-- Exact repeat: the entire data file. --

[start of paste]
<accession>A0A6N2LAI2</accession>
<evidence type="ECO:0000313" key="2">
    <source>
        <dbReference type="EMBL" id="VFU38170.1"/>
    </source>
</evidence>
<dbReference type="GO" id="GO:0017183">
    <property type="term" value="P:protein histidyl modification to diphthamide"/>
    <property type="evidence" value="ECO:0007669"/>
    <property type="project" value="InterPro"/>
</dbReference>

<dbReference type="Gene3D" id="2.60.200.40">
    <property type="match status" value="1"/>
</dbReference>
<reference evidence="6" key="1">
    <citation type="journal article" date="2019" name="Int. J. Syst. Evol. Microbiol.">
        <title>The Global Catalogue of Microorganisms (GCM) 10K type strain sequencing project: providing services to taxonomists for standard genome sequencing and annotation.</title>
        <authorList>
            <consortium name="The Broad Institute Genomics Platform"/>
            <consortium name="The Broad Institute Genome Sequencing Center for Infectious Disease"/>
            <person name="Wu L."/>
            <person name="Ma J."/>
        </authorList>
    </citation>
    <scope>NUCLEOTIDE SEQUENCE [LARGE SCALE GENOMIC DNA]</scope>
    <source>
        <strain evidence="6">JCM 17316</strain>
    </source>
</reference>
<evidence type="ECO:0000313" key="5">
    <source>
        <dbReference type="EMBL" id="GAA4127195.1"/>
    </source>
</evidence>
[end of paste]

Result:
<accession>A0A6N2LAI2</accession>
<evidence type="ECO:0000313" key="2">
    <source>
        <dbReference type="EMBL" id="VFU38170.1"/>
    </source>
</evidence>
<dbReference type="GO" id="GO:0017183">
    <property type="term" value="P:protein histidyl modification to diphthamide"/>
    <property type="evidence" value="ECO:0007669"/>
    <property type="project" value="InterPro"/>
</dbReference>

<dbReference type="Gene3D" id="2.60.200.40">
    <property type="match status" value="1"/>
</dbReference>
<reference evidence="6" key="1">
    <citation type="journal article" date="2019" name="Int. J. Syst. Evol. Microbiol.">
        <title>The Global Catalogue of Microorganisms (GCM) 10K type strain sequencing project: providing services to taxonomists for standard genome sequencing and annotation.</title>
        <authorList>
            <consortium name="The Broad Institute Genomics Platform"/>
            <consortium name="The Broad Institute Genome Sequencing Center for Infectious Disease"/>
            <person name="Wu L."/>
            <person name="Ma J."/>
        </authorList>
    </citation>
    <scope>NUCLEOTIDE SEQUENCE [LARGE SCALE GENOMIC DNA]</scope>
    <source>
        <strain evidence="6">JCM 17316</strain>
    </source>
</reference>
<evidence type="ECO:0000313" key="5">
    <source>
        <dbReference type="EMBL" id="GAA4127195.1"/>
    </source>
</evidence>